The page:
Sex, Culture and Myth
Publisher: Harcourt, Brace & World
Place: New York
vi+346pp with index. Octavo (8 3/4" x 6") bound in original publisher's black cloth with silver lettering to spine with brown decorative design and lettering to cover in original jacket. First edition.
Bronislaw Malinowski was born in Krakow, Poland on April 7, 1884 to Lucyan and Jozefa Malinowski. His was an aristocratic and cultured family with deep scholarly interests. Through the acquisition of an outstanding education and many years of fieldwork, he became a very influential British anthropologist and the founder of Functionalism. He attended King John Sobieski public school then continued on to the University of Krakow where he received his Ph.D. in Philosophy, Physics and Mathematics in 1908. In 1913, he lectured at the London School of Economics where he earned his Ph.D. in Science in 1916. It was there that he read The Golden Bough by Sir James Frazer and sparked his interest in anthropology. Malinowski founded the field of Social Anthropology known as Functionalism, holding the belief that all components of society interlock to form a well-balanced system. He emphasized characteristics of beliefs, ceremonies, customs, institutions, religion, ritual and sexual taboos. His New York Times obituary named him an "integrator of ten thousand cultural characteristics." (Parker, p. 118). Malinowski's first field study came in 1915-18 when he studied the Trobriand Islanders of New Guinea in the southwest Pacific. He used a holistic approach in studying the native's social interactions including the annual Kula Ring Exchange, finding it to be associated with magic, religion, kinship and trade. He contributed to a cross-cultural study of psychology through his observations of the relationships of kinship. He discovered evidence to discredit Sigmund Freud's theory of the Oedipus Complex in the lives of the Trobianders by proving that individual psychology depends on cultural context. He wrote a book about his fieldwork and experiences entitled Argonauts of the Western Pacific (1922). He held many positions at the university level including the University of London where he was named the Reader of Anthropology in 1924, the first Chair of Anthropology in 1927 and a Professor the same year. He lectured at Cornell University in 1933 and three years later at Harvard University where he received an honorary doctoral degree. He served as a Visiting Professor at Yale University during 1939. Though fieldwork and various jobs occupied much of his time, he managed to deliver many lectures in cities worldwide such as Geneva, Oslo, Vienna and Rome. Other fieldwork included travel to Africa where in 1934 Malinowski and Radcliffe Brown brought together a generation of anthropologists who documented African tribal societies through excellent fieldwork. He also visited the Oaxaca Valley of Mexico from 1941-42. One of Malinowski's major achievements was a satisfactory integration of cultural theory with psychological science. Not only did he view culture as a system of collective habits, but he repeatedly emphasized its instrumental character. "The functional view of culture lays down the principle that in every type of civilization, every custom, material object, idea and belief fulfills some vital function, has some task to accomplish, represents an indispensable part with a working whole" (Kardiner 1961). Malinowski is famous for his lectures and influential writings. He could speak numerous languages including Polish, Russian, German, French, English, Italian and Spanish. Fluency in speaking the languages of the Native tribes he studied was also obtained. His magnetic manner drew and inspired many of his students to pursue various occupations, mainly in the field of social anthropology. Malinowski died on May 14, 1942 in New Haven, Connecticut.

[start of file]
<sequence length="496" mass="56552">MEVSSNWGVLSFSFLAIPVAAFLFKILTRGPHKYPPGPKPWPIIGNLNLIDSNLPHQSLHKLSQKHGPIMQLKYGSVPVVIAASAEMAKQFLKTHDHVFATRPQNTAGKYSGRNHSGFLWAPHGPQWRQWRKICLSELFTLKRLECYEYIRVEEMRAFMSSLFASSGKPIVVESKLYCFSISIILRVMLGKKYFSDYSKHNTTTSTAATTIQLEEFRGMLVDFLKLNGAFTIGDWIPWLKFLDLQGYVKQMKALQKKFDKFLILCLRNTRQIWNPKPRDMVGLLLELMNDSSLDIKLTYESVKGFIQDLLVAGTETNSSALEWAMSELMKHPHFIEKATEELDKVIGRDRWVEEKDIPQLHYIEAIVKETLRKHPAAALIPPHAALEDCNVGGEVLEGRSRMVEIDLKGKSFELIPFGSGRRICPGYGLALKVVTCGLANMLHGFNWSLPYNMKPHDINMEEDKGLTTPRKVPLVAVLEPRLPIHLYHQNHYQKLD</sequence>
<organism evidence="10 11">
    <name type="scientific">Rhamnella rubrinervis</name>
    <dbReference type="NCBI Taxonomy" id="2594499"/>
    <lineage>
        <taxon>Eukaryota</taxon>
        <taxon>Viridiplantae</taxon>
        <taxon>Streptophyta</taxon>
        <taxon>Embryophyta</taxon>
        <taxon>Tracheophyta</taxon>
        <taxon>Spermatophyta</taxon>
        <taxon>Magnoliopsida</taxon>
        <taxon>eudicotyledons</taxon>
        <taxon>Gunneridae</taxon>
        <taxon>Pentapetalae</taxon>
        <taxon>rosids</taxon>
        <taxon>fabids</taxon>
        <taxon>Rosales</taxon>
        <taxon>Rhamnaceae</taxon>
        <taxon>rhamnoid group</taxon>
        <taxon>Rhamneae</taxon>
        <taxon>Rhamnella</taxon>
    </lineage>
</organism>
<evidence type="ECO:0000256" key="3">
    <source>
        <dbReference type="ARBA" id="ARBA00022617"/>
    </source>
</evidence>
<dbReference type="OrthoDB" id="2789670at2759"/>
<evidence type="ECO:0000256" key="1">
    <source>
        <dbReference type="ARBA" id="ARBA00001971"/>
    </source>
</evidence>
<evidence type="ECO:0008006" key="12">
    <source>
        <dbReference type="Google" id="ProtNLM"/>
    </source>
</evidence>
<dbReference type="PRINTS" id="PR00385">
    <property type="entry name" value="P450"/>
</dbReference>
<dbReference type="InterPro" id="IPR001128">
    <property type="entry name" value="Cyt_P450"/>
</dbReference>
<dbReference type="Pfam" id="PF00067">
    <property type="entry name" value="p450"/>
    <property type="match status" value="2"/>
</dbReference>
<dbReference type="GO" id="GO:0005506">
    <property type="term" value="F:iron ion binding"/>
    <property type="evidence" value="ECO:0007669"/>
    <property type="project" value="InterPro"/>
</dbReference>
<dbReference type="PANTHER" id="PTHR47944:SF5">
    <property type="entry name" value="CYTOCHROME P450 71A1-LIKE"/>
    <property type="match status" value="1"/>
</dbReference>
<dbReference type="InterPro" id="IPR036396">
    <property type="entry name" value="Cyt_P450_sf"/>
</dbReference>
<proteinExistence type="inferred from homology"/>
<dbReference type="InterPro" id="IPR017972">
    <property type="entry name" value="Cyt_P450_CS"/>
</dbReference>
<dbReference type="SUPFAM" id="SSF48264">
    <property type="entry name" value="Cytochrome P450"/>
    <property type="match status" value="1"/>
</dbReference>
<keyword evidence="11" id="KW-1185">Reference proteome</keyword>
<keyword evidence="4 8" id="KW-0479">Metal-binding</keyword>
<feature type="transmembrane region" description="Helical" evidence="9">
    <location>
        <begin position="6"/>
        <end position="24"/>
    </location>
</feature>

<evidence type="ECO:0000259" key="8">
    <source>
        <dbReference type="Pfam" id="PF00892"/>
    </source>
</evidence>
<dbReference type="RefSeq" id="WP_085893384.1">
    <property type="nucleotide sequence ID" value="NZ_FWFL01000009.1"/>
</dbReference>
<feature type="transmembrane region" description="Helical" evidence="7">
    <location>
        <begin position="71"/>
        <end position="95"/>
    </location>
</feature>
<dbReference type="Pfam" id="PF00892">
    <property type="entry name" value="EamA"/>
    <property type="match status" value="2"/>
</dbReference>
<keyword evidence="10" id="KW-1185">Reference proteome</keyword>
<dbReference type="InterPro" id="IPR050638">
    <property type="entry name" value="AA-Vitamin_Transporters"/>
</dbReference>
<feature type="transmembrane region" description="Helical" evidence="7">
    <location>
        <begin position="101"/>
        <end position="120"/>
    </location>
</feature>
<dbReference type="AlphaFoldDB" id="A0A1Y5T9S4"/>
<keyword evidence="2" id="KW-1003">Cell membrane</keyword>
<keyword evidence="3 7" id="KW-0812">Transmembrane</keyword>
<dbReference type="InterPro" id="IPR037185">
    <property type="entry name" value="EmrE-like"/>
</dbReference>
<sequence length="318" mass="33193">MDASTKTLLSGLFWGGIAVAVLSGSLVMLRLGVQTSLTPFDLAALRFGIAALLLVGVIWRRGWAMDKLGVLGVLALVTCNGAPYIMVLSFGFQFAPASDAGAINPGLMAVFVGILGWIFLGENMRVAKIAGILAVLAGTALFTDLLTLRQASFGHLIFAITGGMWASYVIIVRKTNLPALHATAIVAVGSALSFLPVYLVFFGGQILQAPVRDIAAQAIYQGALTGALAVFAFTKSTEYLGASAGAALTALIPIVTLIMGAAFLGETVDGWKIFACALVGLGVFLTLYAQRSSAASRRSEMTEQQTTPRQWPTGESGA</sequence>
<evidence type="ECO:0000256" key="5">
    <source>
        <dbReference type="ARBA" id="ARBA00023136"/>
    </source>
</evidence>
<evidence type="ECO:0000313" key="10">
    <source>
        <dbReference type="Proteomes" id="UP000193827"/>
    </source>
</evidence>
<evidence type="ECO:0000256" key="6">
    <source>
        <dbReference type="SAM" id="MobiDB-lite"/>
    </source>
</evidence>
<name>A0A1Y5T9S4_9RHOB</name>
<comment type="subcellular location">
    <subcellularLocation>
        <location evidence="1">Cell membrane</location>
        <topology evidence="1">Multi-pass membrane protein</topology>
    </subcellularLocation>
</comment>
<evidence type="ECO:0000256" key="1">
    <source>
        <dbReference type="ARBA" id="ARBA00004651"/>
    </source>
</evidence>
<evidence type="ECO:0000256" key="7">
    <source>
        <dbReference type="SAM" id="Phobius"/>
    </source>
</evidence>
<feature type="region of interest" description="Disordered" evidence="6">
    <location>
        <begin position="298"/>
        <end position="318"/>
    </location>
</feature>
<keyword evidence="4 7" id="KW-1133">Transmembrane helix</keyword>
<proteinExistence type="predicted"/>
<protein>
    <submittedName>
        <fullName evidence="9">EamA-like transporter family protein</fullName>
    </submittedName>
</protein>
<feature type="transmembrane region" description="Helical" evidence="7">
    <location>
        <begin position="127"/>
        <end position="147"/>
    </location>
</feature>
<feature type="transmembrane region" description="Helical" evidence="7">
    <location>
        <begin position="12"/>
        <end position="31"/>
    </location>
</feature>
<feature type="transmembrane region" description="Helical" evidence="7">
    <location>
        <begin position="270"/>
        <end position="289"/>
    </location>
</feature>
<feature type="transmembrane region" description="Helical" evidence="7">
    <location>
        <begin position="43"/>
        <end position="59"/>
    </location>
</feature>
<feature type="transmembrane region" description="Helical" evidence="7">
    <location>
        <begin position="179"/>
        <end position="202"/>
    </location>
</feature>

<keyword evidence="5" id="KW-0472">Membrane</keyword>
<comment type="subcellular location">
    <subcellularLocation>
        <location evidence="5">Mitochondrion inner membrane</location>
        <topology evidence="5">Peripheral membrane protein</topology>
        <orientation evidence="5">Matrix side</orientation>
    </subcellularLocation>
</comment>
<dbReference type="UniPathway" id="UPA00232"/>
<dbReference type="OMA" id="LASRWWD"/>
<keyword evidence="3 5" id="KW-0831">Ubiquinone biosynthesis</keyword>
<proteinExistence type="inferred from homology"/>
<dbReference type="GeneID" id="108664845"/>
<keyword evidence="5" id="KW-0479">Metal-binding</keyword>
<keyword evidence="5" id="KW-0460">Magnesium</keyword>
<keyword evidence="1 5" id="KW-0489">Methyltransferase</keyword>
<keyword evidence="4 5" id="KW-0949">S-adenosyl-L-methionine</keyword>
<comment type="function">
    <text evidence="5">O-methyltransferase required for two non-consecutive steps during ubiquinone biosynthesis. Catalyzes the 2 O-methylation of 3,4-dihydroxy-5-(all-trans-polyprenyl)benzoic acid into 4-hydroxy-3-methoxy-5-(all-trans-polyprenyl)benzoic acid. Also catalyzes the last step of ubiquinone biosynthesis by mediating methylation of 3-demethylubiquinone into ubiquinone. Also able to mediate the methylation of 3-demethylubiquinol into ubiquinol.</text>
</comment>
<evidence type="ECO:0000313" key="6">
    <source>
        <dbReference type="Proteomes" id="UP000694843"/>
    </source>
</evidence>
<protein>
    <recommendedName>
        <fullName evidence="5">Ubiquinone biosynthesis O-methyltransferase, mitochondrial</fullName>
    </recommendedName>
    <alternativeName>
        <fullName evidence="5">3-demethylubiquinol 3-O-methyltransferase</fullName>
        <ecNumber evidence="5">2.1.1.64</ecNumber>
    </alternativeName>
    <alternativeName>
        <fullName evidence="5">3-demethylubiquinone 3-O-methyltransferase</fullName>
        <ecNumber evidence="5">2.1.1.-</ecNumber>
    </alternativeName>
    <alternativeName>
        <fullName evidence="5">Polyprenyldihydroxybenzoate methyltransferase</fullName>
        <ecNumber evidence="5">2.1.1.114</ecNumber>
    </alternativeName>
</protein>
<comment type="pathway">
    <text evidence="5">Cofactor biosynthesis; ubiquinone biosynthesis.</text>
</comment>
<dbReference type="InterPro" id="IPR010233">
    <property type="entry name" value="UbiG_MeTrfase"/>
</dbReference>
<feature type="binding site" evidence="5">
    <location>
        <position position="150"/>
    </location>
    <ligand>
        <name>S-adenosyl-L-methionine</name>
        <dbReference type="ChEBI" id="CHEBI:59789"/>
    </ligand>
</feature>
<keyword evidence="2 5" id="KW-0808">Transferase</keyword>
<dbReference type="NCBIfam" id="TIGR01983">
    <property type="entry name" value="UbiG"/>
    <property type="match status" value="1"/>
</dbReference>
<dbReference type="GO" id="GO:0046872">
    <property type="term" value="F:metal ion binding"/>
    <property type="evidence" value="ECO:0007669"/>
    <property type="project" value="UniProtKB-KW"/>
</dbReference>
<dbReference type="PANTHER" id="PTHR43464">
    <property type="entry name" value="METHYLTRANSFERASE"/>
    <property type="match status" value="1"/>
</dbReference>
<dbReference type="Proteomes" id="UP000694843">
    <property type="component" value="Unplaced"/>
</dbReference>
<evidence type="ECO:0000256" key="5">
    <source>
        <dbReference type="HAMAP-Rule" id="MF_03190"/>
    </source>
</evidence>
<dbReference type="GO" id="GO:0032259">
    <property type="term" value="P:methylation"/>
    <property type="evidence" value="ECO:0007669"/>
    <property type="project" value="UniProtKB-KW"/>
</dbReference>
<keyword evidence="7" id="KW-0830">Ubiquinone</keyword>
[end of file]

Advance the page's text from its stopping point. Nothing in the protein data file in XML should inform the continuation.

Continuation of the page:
Corners gently bumped. Jacket corners and spine ends chipped, some closed edge tears. Very good in like dust jacket.
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